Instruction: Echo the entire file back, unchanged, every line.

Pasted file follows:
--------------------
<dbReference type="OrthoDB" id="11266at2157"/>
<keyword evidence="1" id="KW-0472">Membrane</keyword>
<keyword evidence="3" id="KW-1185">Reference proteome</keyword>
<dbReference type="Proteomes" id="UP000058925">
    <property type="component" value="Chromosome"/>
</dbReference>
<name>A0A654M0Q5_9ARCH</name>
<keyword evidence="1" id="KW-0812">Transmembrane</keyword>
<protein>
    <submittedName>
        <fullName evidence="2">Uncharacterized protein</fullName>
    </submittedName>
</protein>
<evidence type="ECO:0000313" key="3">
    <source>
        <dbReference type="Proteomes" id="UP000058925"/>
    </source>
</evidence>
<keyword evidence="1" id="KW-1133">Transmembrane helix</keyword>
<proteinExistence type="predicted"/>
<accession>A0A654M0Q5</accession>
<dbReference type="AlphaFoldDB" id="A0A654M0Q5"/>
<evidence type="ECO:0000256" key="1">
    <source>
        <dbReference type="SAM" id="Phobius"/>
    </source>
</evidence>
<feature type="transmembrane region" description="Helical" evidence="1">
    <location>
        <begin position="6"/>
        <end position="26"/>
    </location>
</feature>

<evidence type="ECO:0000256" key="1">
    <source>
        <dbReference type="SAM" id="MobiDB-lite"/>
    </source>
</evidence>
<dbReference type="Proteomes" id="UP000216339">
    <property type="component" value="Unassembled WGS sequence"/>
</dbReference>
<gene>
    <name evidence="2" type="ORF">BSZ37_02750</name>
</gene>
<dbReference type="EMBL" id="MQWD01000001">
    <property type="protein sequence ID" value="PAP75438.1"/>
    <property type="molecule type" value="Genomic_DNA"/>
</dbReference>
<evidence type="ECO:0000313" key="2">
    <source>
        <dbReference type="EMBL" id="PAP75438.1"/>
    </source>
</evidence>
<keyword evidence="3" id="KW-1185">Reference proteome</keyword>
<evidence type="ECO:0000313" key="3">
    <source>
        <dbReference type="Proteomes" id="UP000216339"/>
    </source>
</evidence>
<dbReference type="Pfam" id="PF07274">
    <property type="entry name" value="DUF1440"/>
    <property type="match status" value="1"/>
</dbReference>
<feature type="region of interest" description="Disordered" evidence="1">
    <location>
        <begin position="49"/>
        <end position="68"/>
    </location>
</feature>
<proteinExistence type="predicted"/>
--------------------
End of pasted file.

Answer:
<dbReference type="OrthoDB" id="11266at2157"/>
<keyword evidence="1" id="KW-0472">Membrane</keyword>
<keyword evidence="3" id="KW-1185">Reference proteome</keyword>
<dbReference type="Proteomes" id="UP000058925">
    <property type="component" value="Chromosome"/>
</dbReference>
<name>A0A654M0Q5_9ARCH</name>
<keyword evidence="1" id="KW-0812">Transmembrane</keyword>
<protein>
    <submittedName>
        <fullName evidence="2">Uncharacterized protein</fullName>
    </submittedName>
</protein>
<evidence type="ECO:0000313" key="3">
    <source>
        <dbReference type="Proteomes" id="UP000058925"/>
    </source>
</evidence>
<keyword evidence="1" id="KW-1133">Transmembrane helix</keyword>
<proteinExistence type="predicted"/>
<accession>A0A654M0Q5</accession>
<dbReference type="AlphaFoldDB" id="A0A654M0Q5"/>
<evidence type="ECO:0000256" key="1">
    <source>
        <dbReference type="SAM" id="Phobius"/>
    </source>
</evidence>
<feature type="transmembrane region" description="Helical" evidence="1">
    <location>
        <begin position="6"/>
        <end position="26"/>
    </location>
</feature>

<evidence type="ECO:0000256" key="1">
    <source>
        <dbReference type="SAM" id="MobiDB-lite"/>
    </source>
</evidence>
<dbReference type="Proteomes" id="UP000216339">
    <property type="component" value="Unassembled WGS sequence"/>
</dbReference>
<gene>
    <name evidence="2" type="ORF">BSZ37_02750</name>
</gene>
<dbReference type="EMBL" id="MQWD01000001">
    <property type="protein sequence ID" value="PAP75438.1"/>
    <property type="molecule type" value="Genomic_DNA"/>
</dbReference>
<evidence type="ECO:0000313" key="2">
    <source>
        <dbReference type="EMBL" id="PAP75438.1"/>
    </source>
</evidence>
<keyword evidence="3" id="KW-1185">Reference proteome</keyword>
<evidence type="ECO:0000313" key="3">
    <source>
        <dbReference type="Proteomes" id="UP000216339"/>
    </source>
</evidence>
<dbReference type="Pfam" id="PF07274">
    <property type="entry name" value="DUF1440"/>
    <property type="match status" value="1"/>
</dbReference>
<feature type="region of interest" description="Disordered" evidence="1">
    <location>
        <begin position="49"/>
        <end position="68"/>
    </location>
</feature>
<proteinExistence type="predicted"/>